1. A systematic description of the proposed processing operation and the purposes of processing, including the legitimate interest pursued by the controller;
  2. An assessment of the necessity and proportionality of the proposed processing operations in relation to the purpose
  3. An assessment of the risks posed to the rights and freedoms of data subjects; and
  4. The measures envisaged addressing the risks, including safeguards, security measures, and mechanisms to ensure the protection of personal data in compliance with GDPR.

Ensure Proper Reporting and Data Processes

Finally, multi-national organizations must tread carefully when determining how the reporting process will work in practice. As the potential processor of whistleblower information, the organization must comply with all regulations governing the transfer of such data both within the EU/EEA and extraterritorially to jurisdictions like the United States, where the absence of a valid adequacy determination by the European Commission means that standard contractual clauses (SCCs) or binding corporate rules (BCRs) are required to legally export protected data.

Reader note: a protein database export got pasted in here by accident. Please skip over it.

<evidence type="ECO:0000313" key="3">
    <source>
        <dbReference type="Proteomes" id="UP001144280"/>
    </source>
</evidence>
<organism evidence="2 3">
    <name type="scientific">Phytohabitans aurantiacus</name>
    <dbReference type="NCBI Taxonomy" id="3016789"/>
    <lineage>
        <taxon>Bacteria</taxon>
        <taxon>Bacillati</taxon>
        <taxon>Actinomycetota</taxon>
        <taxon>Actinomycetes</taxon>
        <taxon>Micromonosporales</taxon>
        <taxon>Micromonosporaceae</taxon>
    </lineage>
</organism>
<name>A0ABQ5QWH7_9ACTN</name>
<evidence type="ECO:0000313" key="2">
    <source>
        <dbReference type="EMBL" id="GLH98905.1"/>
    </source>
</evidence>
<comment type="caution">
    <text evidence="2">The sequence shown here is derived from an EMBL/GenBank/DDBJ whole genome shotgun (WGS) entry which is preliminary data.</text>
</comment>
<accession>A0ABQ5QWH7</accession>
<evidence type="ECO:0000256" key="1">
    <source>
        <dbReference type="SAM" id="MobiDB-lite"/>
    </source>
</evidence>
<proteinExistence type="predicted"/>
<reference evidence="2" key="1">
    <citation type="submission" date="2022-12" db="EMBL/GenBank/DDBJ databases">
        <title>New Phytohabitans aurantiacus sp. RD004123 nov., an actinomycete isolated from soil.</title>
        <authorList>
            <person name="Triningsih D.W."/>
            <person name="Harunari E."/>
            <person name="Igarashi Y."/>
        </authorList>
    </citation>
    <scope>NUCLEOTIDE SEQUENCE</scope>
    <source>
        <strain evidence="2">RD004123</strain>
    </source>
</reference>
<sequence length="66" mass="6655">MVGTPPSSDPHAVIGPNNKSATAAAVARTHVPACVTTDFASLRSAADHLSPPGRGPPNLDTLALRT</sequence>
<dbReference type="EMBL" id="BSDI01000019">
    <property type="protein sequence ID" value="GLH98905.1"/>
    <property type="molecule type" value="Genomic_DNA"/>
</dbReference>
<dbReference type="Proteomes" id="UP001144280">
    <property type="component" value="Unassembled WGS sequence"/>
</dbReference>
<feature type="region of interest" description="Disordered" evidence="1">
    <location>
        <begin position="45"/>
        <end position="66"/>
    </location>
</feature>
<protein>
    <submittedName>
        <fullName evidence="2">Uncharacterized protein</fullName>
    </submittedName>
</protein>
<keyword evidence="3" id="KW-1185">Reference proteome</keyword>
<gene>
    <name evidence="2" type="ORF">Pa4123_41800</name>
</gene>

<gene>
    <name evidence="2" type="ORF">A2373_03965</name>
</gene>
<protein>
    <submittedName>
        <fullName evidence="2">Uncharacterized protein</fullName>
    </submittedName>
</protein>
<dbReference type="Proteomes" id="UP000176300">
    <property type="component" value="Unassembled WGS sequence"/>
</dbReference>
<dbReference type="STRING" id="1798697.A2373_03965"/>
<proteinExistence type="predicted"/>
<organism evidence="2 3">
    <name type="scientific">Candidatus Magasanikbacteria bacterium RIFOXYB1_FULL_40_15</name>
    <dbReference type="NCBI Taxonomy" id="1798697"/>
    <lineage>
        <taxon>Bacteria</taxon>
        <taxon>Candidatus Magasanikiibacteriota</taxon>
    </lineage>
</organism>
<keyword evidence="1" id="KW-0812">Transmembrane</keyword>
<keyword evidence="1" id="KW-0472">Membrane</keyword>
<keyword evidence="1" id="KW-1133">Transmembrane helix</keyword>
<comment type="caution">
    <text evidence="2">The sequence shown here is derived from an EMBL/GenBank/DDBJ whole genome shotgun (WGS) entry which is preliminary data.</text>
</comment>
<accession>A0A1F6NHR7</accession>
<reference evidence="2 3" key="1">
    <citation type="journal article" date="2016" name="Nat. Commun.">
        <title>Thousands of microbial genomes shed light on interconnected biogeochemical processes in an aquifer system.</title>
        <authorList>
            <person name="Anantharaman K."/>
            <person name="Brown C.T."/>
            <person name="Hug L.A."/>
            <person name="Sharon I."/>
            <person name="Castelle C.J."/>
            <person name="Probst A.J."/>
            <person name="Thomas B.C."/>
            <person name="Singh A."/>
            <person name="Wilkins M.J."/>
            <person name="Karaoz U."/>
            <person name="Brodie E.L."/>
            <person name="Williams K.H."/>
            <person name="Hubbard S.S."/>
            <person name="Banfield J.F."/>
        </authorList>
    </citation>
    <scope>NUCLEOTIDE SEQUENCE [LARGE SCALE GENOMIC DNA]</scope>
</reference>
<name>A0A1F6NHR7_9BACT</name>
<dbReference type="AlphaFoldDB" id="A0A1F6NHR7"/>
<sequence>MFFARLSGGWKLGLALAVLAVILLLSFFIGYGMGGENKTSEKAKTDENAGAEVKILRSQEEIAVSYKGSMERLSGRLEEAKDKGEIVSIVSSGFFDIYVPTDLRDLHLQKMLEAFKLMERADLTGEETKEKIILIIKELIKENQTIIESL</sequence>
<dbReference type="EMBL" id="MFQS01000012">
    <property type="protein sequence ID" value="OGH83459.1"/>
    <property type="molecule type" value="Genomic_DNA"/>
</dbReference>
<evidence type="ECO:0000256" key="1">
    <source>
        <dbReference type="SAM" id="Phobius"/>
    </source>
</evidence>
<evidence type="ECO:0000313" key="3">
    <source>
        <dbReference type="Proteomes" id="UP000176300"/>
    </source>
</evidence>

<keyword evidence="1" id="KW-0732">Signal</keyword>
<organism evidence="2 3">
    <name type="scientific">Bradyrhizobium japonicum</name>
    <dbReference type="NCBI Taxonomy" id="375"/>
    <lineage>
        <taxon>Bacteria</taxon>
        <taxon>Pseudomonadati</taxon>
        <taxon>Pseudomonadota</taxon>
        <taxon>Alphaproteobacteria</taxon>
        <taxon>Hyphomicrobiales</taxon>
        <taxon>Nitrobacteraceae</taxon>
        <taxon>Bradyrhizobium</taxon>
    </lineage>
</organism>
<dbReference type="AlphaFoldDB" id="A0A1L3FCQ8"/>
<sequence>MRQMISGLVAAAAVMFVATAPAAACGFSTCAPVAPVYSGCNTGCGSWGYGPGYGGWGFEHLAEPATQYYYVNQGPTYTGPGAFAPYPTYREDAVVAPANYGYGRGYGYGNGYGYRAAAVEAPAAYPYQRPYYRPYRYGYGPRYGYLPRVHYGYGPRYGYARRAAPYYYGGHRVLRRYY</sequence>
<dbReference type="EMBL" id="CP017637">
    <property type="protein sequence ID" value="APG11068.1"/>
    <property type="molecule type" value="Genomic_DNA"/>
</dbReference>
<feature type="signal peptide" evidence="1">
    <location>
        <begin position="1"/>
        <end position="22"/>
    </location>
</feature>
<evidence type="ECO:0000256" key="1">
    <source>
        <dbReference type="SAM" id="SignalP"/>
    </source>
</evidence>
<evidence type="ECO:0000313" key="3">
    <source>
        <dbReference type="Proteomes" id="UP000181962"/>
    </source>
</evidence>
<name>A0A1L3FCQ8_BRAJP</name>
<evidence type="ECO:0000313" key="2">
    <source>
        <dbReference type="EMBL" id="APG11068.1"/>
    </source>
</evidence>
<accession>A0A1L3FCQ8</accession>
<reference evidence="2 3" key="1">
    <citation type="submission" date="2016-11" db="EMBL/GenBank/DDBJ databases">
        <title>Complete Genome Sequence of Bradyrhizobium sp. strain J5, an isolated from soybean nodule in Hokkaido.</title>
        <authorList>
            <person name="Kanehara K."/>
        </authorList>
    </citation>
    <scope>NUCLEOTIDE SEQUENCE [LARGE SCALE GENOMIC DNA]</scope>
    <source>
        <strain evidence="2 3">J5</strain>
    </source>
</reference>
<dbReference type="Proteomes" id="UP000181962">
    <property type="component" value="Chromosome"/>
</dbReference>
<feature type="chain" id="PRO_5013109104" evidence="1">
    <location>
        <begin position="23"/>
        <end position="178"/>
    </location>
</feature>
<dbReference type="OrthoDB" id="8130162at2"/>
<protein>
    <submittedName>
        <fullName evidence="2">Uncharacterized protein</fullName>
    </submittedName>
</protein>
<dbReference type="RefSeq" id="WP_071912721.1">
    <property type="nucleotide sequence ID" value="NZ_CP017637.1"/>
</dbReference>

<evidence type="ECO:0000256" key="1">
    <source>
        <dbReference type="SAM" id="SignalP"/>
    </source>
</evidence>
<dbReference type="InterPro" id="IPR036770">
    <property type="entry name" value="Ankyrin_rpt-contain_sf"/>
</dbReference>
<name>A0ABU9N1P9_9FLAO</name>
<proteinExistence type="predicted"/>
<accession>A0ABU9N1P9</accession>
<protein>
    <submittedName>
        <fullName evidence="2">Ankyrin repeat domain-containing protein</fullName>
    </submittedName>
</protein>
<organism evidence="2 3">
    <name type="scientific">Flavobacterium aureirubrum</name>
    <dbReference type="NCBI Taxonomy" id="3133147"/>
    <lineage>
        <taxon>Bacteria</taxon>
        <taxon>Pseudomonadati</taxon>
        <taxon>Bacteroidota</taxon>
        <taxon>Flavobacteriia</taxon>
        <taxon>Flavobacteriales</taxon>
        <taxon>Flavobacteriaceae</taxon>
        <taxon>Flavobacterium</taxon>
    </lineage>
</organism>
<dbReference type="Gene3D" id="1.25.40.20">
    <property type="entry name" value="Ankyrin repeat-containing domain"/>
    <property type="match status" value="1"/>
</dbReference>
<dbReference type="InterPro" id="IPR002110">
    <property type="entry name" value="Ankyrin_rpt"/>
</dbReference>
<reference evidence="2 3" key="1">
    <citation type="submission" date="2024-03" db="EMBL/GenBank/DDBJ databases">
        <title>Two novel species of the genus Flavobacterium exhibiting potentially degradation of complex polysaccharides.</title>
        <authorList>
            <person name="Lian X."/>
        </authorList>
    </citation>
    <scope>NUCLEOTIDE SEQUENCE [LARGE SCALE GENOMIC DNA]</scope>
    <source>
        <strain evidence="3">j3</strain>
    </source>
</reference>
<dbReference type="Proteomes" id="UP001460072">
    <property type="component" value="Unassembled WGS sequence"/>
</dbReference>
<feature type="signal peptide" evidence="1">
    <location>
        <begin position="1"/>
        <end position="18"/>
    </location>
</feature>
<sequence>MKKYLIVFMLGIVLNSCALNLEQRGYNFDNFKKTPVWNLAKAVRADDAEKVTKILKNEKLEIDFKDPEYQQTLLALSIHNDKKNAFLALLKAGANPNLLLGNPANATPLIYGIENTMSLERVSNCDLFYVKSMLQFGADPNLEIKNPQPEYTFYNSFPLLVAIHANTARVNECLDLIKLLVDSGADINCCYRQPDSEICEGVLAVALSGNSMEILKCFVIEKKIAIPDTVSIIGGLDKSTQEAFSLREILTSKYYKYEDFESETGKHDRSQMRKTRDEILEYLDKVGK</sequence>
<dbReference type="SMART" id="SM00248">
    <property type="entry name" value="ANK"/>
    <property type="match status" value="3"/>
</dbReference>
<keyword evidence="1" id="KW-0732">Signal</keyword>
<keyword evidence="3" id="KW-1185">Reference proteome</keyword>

Generally speaking, organizations should endeavor to keep as much information within the country of origin as possible and rely on thoroughly trained local personnel to investigate and appropriately disposition claims raised under the Directive. Most importantly, any information that is collected in relation to a whistleblower report should be strictly and objectively necessary to verify the allegations made, appropriately segregated from other personal data, and promptly deleted at the conclusion of the investigation, unless disciplinary or legal proceedings result therefrom.

The EU Whistleblowing Directive’s Impact

The old adage that an “ounce of prevention is worth a pound of cure” is certainly applicable to case management practices of organizations that interface with the EU. By paying keen attention to emerging national developments, routinely revisiting standard policies and procedures, and taking preventative measures to ensure data processing activities are legal and secure, organizations can significantly mitigate the risk associated with internal whistleblowing activities.